Christa Dias, the Cincinnati-area Catholic school teacher fired for using artificial insemination to have a baby, was awarded $171,000 by a jury today. The jury decided her firing violated anti-discrimination laws because she was fired after becoming pregnant.
The Cleveland Teachers Union voted to ratify a new contract at the end of last week. The contract sets up a new salary schedule based on performance, replacing the existing schedule of step-increases.
Teachers will also get a 4 percent overall increase the first year of the contract, and a 1 percent increase the third year.
It’s been nearly a year since the Obama administration gave leniency for some children who immigrated to the United States illegally.
Known as DACA – deferred action for childhood arrivals – the measure gives these young people some protection even though they aren’t citizens or legal residents. Nearly 2 million people are eligible for the DACA program.
This is the first year DACA students are applying for colleges, but their uncertain legal status can be a problem.
- Certain students who came to the USA as undocumented immigrants are considered international students.Download
Ohio State University president E. Gordon Gee has been reprimanded by the university’s Board of Trustees for jokes he made about Catholics at a meeting of the school’s Athletic Council.
During the council’s December meeting, Gee said Notre Dame University never joined the Big Ten Conference because Catholic priests can’t be trusted.
The Associated Press obtained a recording of that meeting:
“The fathers are holy on Sunday, and they’re holy hell on the rest of the week,” Gee said to laughter at the Dec. 5 meeting attended by Athletic Director Gene Smith, several other athletic department members, professors and students.
“You just can’t trust those damn Catholics on a Thursday or a Friday, and so, literally, I can say that,” said Gee, a Mormon.
It’s been a rough school year for Columbus City Schools. The district is under investigation by the State Auditor’s office and the FBI for tampering with student attendance data and grades. Plus the district has a history of less-than-stellar academic results.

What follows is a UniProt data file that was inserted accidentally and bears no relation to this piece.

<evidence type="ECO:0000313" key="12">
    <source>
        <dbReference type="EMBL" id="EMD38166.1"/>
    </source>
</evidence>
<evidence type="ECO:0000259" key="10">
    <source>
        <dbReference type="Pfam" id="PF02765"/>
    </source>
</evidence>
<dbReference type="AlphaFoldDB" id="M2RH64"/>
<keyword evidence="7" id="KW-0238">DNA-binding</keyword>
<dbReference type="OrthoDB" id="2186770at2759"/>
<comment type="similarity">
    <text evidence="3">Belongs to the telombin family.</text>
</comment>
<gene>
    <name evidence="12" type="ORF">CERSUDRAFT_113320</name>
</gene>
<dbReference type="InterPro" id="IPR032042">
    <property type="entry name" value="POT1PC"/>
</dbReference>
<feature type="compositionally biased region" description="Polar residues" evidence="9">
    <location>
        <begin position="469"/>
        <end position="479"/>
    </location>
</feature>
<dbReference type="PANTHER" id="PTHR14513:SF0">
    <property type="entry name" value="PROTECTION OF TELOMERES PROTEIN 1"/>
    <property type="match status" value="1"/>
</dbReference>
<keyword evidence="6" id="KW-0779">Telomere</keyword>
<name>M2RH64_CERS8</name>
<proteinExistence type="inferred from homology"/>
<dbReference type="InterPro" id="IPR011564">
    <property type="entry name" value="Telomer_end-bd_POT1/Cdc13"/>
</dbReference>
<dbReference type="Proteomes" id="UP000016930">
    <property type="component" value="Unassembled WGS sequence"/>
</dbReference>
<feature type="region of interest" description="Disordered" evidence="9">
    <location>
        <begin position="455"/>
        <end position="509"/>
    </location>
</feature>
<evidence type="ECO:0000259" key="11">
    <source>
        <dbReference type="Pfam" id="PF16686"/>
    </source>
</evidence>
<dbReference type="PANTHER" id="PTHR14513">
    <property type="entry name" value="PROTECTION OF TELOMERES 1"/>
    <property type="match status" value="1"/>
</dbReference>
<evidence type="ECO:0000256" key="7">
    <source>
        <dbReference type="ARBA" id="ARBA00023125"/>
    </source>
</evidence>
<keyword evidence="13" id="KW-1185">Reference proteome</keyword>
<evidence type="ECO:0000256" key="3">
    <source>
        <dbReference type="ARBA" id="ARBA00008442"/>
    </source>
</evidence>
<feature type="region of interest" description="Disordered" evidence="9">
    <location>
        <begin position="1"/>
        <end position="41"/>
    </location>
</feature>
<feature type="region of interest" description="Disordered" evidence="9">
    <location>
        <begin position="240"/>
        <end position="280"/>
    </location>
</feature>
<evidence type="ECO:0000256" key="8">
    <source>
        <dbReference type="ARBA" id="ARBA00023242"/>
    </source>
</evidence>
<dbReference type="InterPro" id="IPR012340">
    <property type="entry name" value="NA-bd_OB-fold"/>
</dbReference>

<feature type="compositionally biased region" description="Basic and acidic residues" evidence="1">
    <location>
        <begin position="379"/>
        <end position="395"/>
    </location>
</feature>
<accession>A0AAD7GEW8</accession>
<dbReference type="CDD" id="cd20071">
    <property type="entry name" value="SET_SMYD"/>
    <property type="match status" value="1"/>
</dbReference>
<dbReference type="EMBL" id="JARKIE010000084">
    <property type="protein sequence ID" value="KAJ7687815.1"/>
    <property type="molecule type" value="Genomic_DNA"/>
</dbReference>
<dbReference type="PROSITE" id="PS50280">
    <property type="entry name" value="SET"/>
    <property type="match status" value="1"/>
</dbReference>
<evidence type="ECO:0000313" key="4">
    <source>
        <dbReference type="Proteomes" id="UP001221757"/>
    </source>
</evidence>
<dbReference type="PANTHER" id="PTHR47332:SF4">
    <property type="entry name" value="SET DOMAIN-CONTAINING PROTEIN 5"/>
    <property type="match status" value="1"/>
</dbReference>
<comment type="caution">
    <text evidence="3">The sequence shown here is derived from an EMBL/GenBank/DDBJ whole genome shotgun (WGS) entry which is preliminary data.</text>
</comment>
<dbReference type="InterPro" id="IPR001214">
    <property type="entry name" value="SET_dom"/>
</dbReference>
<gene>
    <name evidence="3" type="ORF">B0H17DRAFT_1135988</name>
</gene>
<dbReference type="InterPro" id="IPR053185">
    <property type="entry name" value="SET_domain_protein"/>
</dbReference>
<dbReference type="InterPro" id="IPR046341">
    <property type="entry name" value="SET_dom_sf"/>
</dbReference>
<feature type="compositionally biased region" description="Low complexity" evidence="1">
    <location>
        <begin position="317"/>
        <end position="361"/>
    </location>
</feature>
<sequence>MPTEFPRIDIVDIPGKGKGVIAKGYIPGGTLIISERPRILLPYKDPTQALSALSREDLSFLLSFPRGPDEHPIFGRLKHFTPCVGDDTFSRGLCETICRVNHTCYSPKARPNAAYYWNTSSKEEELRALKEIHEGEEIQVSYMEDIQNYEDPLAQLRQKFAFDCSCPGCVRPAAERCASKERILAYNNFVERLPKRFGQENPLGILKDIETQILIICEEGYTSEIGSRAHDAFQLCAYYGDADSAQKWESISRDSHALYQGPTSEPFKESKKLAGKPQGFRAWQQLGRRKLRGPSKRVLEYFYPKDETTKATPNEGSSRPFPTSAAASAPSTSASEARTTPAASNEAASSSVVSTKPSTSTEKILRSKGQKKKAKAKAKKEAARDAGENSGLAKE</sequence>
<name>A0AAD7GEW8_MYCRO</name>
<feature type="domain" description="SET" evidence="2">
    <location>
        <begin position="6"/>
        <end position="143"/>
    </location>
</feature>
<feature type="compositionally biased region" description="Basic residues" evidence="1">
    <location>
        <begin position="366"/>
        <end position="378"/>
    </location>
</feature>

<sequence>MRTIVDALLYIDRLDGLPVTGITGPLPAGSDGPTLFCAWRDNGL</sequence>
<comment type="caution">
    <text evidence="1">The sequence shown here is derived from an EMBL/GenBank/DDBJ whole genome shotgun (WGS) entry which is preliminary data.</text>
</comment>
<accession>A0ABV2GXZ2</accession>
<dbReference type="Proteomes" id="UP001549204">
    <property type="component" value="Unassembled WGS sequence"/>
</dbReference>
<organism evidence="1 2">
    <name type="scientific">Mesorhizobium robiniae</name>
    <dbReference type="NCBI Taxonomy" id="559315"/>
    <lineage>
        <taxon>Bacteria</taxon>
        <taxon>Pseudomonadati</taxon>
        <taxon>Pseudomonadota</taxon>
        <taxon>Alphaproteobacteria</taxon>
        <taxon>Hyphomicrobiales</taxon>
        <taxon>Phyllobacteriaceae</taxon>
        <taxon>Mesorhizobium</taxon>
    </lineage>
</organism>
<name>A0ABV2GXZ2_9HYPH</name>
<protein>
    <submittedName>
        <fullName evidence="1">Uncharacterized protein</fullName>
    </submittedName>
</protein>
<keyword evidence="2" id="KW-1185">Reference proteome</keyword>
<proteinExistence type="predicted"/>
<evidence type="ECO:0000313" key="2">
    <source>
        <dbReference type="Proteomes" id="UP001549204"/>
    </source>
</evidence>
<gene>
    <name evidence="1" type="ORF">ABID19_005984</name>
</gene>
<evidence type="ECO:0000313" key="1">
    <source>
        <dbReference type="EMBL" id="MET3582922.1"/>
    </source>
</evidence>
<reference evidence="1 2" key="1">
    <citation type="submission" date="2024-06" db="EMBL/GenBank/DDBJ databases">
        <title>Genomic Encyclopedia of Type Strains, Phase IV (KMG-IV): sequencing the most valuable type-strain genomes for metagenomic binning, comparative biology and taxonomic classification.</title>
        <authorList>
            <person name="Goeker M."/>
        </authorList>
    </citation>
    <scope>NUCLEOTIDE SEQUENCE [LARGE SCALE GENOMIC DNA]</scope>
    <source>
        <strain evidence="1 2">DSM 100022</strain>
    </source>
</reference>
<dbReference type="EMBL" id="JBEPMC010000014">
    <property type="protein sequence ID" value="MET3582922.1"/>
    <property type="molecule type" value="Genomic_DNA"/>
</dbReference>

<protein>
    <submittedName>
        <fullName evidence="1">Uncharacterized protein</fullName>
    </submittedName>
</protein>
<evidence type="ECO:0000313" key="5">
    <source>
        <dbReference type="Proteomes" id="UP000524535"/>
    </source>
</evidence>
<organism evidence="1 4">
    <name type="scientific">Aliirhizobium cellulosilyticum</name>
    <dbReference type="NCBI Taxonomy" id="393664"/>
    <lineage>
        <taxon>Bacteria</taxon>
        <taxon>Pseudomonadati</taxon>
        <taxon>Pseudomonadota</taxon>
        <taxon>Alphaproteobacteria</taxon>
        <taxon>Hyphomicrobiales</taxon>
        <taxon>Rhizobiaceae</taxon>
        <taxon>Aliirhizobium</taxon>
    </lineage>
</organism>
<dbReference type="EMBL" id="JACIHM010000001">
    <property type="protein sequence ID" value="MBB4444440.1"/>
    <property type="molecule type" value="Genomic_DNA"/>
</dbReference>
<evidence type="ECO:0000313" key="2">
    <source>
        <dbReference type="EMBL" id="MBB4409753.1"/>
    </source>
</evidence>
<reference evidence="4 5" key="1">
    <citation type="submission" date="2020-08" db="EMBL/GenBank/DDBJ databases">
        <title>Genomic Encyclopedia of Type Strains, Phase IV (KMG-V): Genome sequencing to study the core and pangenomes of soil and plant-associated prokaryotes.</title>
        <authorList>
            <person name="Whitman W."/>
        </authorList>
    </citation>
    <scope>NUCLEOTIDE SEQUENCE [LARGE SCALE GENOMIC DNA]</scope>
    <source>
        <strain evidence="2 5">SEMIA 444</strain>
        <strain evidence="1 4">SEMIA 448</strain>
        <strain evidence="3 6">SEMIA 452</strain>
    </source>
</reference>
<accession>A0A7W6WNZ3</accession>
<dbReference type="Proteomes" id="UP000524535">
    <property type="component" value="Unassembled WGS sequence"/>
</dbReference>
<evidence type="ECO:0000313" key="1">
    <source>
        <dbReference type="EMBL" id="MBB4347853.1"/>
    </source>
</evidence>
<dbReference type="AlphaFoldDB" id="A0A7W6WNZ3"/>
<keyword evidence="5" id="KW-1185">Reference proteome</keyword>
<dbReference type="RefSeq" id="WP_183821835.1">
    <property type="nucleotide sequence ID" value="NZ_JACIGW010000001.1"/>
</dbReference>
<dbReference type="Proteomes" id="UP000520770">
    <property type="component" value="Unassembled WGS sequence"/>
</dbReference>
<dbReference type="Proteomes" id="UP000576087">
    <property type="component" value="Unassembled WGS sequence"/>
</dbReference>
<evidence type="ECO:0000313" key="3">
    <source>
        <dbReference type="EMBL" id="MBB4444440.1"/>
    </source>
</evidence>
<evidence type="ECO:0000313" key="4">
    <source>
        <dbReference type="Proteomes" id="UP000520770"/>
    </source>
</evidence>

Now there’s a bill making its way through the Ohio House that aims to improve Columbus City Schools.Continue Reading
It’s now easier for teachers coming from out-of-state to come work in Ohio – as long as they’ve been teaching for the last five years consecutively and are not coming from Alaska, Montana, Nebraska, North Dakota or Wyoming.
Last night the Cleveland school board unanimously agreed to what city and union officials are hailing as a groundbreaking teacher contract for Ohio. Union members will vote later this month.
The contract spells out a new basis for teacher pay hikes. Raises merely for lasting another year in the job are out; so are automatic bumps for an extra degree. Instead, “pay for performance” is in.Continue Reading
Carla Hale, the gay teacher recently fired from a Columbus-area Catholic school, does not have her union’s support in her efforts to get her job back.
Hale was initially fired from Bishop Watterson High School after naming her girlfriend in an obituary for her mother.
Hale argues she was fired for being gay. The Catholic church has maintained that she was fired for revealing a “quasi-spousal relationship” outside of marriage.
Our colleagues at WOSU report the Central Ohio Association of Catholic Educators said it will not support Hale in her efforts to get her job back:
In a letter from the teachers’ union Hale provided to WOSU, union President Kathleen Mahoney stated, “[the union's] decision should not be interpreted as reflecting unfavorably upon Ms. Hale as a person or as an educator.”
A tentative contract between the Cleveland school district and its teachers union would replace the annual pay raises teachers get for accumulating years of experience or additional education with raises tied to their performance, the Cleveland Plain Dealer reports.
Performance will be measured partly by ratings under a new statewide model for evaluating teachers that takes into account their students’ growth as well as classroom observations.
About 90 percent of the requests for renewal levies were approved in yesterday’s elections, as well 42 percent of requests for new money.
“For a primary election, results were a little better than normal,” says Damon Asbury, who follows levies for the Ohio School Boards Association.
He says usually about 30 percent of new levy requests pass.Continue Reading